Monday, August 4, 2014

EMII Notes: Special Relativity and Gamma via Initial Conditions

I'm working on a new writing project as I prepare for Electricity and Magnetism II this semester.  I'll be reviewing the class lecture notes each day leading up to the start of the semester.  After each half hour review, I intend to write up a summary of the notes.  (Yes, I took a reflective writing workshop this summer, and I'm trying it out.)

Pages covered today:  7 & 8

We consider light as a spherical wavefornt

$x^2 + y^2 + z^2 - c^2t^2 = 0$

$x^{\prime 2} + y^{\prime 2} + z^{\prime 2} - c^2t^{\prime 2} = 0$

We also look at the usual situation with two frames, $S$ and $S^{\prime}$ that are moving parallel to each other where $S^{\prime}$ has positive velocity $v$ in the x direction with respect to $S$.

We have the usual postulate that c, the speed of light is constan in all frames.

We need a way to transform the distance and time coordinates in the two frames.  Because we want to preserve invariance with respect to translation, (conservation of momentum), and invariance with respectc to translations in space-time, (conservation of energy), we're stuck with a linear transformation.  so

$x^{\prime} = Ax + Bt$

$t^{\prime} = Cx + Dt$

Question:  Is the above an example of a bilinear transform?

We won't really bother with C and D I don't think.

At time t = 0, we set the origins of both frames at the same position and get

$x^{\prime} = 0 => x = vt$

so

$0 = Avt + Bt$
$B = -Av$

Now, since we know where we're headed, go ahead and rename $A$ to be $\gamma$.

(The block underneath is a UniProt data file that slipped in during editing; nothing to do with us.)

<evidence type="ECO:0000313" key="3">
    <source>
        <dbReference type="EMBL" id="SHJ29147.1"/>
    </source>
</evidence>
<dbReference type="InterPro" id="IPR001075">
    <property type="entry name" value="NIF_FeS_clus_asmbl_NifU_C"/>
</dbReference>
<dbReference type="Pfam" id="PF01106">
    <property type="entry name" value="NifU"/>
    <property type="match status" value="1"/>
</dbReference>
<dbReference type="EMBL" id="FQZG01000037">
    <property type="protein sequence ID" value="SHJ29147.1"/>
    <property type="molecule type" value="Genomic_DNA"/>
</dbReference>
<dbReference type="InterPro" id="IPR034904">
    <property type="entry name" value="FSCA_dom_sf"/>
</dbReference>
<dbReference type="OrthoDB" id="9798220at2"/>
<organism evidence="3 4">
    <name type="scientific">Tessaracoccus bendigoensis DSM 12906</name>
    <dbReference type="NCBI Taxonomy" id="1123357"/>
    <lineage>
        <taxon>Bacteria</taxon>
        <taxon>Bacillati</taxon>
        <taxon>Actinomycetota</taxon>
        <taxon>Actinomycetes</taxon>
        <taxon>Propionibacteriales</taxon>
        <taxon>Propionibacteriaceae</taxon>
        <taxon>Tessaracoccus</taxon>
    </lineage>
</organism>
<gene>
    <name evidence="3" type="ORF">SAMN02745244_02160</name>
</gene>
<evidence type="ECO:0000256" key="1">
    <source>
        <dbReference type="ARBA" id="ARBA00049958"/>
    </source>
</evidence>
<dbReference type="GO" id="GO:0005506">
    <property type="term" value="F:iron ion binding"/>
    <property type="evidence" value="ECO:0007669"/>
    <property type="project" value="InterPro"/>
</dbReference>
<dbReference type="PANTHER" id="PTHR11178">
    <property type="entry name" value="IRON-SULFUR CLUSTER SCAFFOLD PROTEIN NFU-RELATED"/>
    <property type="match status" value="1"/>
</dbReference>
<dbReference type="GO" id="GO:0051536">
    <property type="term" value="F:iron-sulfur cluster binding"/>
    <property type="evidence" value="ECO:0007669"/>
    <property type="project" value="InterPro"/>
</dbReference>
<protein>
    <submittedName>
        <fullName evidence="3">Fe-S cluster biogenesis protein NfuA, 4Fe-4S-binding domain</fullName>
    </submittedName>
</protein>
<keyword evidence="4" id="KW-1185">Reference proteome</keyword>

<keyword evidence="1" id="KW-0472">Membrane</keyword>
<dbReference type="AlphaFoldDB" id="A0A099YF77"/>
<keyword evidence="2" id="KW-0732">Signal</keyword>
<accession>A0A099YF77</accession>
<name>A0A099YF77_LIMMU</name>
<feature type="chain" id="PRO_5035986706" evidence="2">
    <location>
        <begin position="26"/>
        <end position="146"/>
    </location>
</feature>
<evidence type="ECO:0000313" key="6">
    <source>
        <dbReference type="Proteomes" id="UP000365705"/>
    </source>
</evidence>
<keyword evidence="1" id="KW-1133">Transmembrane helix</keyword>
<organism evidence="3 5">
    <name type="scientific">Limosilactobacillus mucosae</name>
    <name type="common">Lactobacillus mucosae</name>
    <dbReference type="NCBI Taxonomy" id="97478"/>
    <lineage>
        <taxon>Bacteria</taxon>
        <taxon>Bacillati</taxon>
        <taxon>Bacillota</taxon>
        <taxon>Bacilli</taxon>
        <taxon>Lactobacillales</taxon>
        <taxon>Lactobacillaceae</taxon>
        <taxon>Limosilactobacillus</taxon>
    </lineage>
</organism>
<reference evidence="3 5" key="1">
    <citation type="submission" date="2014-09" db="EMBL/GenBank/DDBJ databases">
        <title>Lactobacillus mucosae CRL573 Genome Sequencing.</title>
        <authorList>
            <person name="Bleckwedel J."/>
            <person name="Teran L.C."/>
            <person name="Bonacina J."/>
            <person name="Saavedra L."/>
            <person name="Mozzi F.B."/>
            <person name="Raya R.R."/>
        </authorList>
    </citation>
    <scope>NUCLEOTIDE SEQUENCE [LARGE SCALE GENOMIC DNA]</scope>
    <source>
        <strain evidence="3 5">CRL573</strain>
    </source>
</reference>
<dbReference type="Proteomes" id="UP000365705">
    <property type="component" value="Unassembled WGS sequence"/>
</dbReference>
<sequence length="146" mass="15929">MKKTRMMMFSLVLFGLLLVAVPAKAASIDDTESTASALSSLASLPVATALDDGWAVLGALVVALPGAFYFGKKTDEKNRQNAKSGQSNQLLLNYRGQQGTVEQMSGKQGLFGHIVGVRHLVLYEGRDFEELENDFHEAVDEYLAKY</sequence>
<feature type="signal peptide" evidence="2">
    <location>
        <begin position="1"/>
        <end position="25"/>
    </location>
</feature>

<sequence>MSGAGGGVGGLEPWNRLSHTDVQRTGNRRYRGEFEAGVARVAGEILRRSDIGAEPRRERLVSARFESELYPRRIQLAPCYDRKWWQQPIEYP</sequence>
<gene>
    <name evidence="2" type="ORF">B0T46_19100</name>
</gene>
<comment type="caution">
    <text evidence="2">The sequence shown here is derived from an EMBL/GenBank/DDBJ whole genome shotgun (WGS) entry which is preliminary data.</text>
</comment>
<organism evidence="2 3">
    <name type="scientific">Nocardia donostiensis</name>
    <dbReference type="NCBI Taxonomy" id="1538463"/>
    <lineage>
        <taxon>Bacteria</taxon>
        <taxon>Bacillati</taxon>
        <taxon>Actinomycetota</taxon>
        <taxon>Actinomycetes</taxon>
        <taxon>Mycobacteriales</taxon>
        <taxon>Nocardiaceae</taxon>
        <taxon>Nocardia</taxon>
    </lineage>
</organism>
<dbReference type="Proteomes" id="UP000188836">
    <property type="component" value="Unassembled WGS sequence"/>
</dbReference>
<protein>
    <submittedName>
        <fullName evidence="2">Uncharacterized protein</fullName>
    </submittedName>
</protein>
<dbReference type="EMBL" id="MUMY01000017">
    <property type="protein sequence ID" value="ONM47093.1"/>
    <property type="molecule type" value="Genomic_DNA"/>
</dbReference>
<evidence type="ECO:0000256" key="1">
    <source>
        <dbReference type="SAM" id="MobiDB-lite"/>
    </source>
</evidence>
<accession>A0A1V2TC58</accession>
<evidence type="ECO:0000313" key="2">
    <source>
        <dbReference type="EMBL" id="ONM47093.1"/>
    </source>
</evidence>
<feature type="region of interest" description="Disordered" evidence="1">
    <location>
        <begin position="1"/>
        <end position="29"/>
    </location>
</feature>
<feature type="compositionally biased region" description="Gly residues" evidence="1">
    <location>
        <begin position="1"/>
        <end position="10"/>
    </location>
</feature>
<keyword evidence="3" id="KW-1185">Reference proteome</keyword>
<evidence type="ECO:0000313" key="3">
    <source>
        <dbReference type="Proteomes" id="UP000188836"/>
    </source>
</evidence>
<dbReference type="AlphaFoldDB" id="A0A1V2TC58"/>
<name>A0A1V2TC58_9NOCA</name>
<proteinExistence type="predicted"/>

This all gives:

$x^{\prime} = \gamma x - \gamma v t$
$x^{\prime} =  \gamma\left( x - v t\right)$

For the $S$ frame at $x = 0$, we have $x^{\prime} = -vt^\{prime}$

We can use this reversed velocity to do a nice little trick giving

$x =  \gamma\left( x^{\prime} - v t^{\prime}\right)$


without doing any math to solve for $x$ in terms of $x^{\prime}$

Since the speed of light is constant in every frame.  That's our postulate.  we get

$x = ct <==> x^{\prime} = ct^{\prime}$

Plugging this into the $AB$ transform equation above we get

$ct^{\prime} = \gamma x - \gamma v t$
$ct^{\prime} = \gamma\left(ct - vt\right)$

and the following string of algebra from solving the two equations above for gamma and then multiplying them together.  

$\gamma = \dfrac{ct}{t^{\prime}\left(c+v\right)}$
$\gamma = \dfrac{ct^{\prime}}{t\left(c - v\right)}$

multiply the two equations for gamma to get.  (Why?  Because I know the answer I'm headed for and this seems simplest).

$\gamma^2 = \dfrac{c^2  t t^{\prime}}{t t^{\prime} \left(c + v\right)\left(c - v\right)}$
$ = \dfrac{c^2}{c^2 - v^2}$
$ = \dfrac{1}{1-\dfrac{v^2}{c^2}}$
$\gamma = \dfrac{1}{\sqrt{1 - \dfrac{v^2}{c^2}}}$

Question:
Since we never used the $BD$ transform equation, is there more information that can be gleaned from it?



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